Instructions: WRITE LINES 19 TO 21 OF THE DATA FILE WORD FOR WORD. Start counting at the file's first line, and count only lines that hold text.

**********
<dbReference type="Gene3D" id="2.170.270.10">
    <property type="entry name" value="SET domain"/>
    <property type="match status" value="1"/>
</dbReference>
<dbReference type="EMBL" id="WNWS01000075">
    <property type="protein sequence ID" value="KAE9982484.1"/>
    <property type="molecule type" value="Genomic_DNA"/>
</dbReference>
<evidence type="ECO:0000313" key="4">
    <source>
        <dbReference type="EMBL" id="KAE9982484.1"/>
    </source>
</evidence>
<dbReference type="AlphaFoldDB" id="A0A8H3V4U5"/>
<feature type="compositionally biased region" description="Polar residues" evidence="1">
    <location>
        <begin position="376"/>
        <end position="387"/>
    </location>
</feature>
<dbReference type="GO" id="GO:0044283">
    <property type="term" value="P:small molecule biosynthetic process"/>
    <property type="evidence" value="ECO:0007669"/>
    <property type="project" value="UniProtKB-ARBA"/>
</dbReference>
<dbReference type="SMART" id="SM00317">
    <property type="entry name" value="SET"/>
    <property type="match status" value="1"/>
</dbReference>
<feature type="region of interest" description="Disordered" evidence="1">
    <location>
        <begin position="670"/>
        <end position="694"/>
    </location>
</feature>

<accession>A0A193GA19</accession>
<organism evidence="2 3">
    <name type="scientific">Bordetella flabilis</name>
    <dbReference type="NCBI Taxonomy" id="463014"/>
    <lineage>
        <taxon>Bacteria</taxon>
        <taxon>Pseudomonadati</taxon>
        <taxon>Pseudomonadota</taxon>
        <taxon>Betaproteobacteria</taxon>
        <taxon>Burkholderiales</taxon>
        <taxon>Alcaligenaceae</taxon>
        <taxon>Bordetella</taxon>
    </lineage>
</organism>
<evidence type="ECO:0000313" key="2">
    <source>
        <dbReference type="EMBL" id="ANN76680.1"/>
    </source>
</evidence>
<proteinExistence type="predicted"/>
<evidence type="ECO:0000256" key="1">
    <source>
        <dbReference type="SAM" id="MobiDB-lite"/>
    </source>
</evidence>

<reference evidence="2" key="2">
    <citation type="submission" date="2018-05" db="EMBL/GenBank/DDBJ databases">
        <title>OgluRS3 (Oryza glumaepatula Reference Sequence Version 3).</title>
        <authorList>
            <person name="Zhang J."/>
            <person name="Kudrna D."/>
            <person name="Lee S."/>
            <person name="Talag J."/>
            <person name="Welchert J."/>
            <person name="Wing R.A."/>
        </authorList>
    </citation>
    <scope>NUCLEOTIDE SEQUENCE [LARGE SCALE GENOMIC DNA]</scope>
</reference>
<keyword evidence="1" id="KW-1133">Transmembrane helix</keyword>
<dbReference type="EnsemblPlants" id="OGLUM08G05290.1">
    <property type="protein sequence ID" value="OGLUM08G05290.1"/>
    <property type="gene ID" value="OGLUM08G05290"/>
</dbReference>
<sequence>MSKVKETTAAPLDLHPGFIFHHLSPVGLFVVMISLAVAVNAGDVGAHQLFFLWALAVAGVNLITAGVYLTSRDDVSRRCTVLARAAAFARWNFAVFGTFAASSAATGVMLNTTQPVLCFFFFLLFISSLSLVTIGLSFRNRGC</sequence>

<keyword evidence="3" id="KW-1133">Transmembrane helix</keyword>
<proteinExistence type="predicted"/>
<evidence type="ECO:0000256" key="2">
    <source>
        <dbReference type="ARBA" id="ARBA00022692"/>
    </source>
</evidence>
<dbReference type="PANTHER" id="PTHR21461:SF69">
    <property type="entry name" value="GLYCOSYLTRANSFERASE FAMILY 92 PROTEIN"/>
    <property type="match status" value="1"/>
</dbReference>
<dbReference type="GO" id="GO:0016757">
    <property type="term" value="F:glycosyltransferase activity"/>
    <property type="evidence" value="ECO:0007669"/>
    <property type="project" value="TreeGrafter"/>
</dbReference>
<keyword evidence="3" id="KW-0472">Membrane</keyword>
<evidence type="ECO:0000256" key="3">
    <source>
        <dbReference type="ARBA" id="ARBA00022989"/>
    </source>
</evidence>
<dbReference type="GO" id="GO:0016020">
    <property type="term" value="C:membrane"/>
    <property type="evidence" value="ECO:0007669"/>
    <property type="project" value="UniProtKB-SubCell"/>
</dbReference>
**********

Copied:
    </location>
</feature>
<dbReference type="GO" id="GO:0044283">